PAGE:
Cathrin Piesche

Headline theme of the latest IJAB journal: Shifting perspectives

International youth work has much to do with moving away from familiar perspectives and opening up to alternative opinions and attitudes. Against the backdrop of current political developments, the articles following our headline theme explore how shifting one's perspectives can impact positively on our increasingly diverse society.

BildImage: Robertba/Flickr   Lizenz: INT 3.0 – Namensnennung – nicht kommerziell – keine Bearbeitung CC BY-NC-ND 3.0

Sometimes we're surprised at how different things appear if we look at them from an unfamiliar angle. Such a shift in perspective doesn't just help us to discover a new side to familiar situations or to recognise more than one aspect of something we don't know. It also pushes us into reflecting and reviewing our own attitudes – and maybe reconsidering them.

International youth work has much to do with moving away from familiar perspectives and opening up to alternative opinions and attitudes. Against the backdrop of current political developments such as the rise in migration, the polarisation of society, and increasingly nationalist tendencies, the articles following our headline theme explore how shifting one's perspective can impact positively on our increasingly diverse society.

The series begins with a piece by Professor Peter Nick from Kempten University of Applied Sciences, who explores the meaning of the term "alienness" and the importance of intercultural skills, which are crucial when living in a culturally diverse society. Dr Jens Schneider, a migration researcher at the University of Osnabrück, goes one step further: he believes it is time to redefine what is means to "be German" and to prepare for the impending superdiversity in our society. Yet another perspective is contributed by Professor Werner Patzelt from the University of Dresden, who explains why he believes that xenophobia and resentment are more prevalent in the east of Germany than in the west.

Martin Patzelt, a former Lord Mayor of the east German city of Frankfurt/Order and a Member of the German Bundestag, is convinced that a change in perspective is helpful in addressing fears and discovering new solutions – an experience he has had first hand in working with refugees. The head of ConAct, Christine Mähler, provides an impressive account of how strongly German-Israeli cooperation is influenced by pre-fabricated attitudes, and what young people are doing to break them down and reflect them. Her views are echoed in a piece by two young Israelis who are currently completing a volunteer placement in Germany. The series concludes with an external perspective ¬– an article by Stavroula Gatsou and Giota Gatsi, who work with young refugees in Greece.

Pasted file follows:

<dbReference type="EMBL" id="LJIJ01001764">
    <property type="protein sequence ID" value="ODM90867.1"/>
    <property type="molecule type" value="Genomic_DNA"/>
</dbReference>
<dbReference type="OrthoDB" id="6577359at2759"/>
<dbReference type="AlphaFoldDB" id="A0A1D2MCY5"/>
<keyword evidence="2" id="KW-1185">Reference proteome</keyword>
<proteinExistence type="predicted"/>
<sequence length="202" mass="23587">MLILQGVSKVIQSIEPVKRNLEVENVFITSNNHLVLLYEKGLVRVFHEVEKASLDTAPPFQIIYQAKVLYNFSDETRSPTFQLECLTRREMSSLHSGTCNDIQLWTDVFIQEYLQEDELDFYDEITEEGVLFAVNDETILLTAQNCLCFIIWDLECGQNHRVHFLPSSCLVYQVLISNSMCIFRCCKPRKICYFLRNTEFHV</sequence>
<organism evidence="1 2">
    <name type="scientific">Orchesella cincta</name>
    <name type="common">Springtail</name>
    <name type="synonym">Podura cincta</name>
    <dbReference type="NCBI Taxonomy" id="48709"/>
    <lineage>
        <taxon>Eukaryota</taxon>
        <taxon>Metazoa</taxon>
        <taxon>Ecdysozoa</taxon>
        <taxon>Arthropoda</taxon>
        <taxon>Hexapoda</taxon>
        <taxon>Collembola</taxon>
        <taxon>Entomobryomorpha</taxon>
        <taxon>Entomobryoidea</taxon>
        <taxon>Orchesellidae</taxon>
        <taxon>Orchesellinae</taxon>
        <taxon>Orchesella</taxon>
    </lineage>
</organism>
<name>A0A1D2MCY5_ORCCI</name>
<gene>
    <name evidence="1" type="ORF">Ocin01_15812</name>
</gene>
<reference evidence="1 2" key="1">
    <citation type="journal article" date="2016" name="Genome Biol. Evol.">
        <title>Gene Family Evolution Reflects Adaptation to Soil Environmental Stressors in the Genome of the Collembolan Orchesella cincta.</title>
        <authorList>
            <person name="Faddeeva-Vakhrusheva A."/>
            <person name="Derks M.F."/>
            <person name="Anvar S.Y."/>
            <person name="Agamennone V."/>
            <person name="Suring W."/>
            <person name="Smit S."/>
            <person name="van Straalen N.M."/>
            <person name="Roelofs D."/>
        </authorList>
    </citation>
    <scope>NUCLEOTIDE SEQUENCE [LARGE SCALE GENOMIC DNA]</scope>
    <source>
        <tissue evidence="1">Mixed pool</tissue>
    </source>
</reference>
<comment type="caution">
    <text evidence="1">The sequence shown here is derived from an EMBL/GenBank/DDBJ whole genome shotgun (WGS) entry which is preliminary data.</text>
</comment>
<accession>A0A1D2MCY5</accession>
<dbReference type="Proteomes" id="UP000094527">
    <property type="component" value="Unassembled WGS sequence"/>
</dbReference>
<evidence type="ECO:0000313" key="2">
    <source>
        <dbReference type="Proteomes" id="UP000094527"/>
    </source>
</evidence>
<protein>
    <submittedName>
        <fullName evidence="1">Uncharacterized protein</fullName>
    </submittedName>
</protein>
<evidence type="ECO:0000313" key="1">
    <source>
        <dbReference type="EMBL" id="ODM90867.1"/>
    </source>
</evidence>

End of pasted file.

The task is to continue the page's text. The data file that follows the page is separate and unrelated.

For the "Nachgefragt" section of this issue, we interviewed our partners in Germany and abroad to ask them how current political developments in Europe are impacting on youth exchange and youth policy cooperation. The section "Internationale Zusammenarbeit" brings readers up to date on two interesting developments: just before this issue went to print, an agreement to establish a Regional Youth Cooperation Office (RYCO) for the Western Balkans was about to be signed – plus the Federal Ministry for Economic Cooperation and Development (BMZ) launched an African-German Youth Initiative as well as a new budget line for non-formal youth exchange schemes in connection with the 2030 Agenda.

This issue's section "Internationale Jugendarbeit weiterentwickeln" covers news on youth participation, the internationalisation of organisations, and recognition. As always, IJAB journal concludes with an update on recent activities and developments in the international youth work community, including a report on the 20th anniversary of Eurodesk Germany.

>> Click here to download or order the new edition of IJAB journal  

[excerpt from the editorial by Marie-Luise Dreber, Director of IJAB]

Lizenz: INT 3.0 – Namensnennung CC BY 3.0


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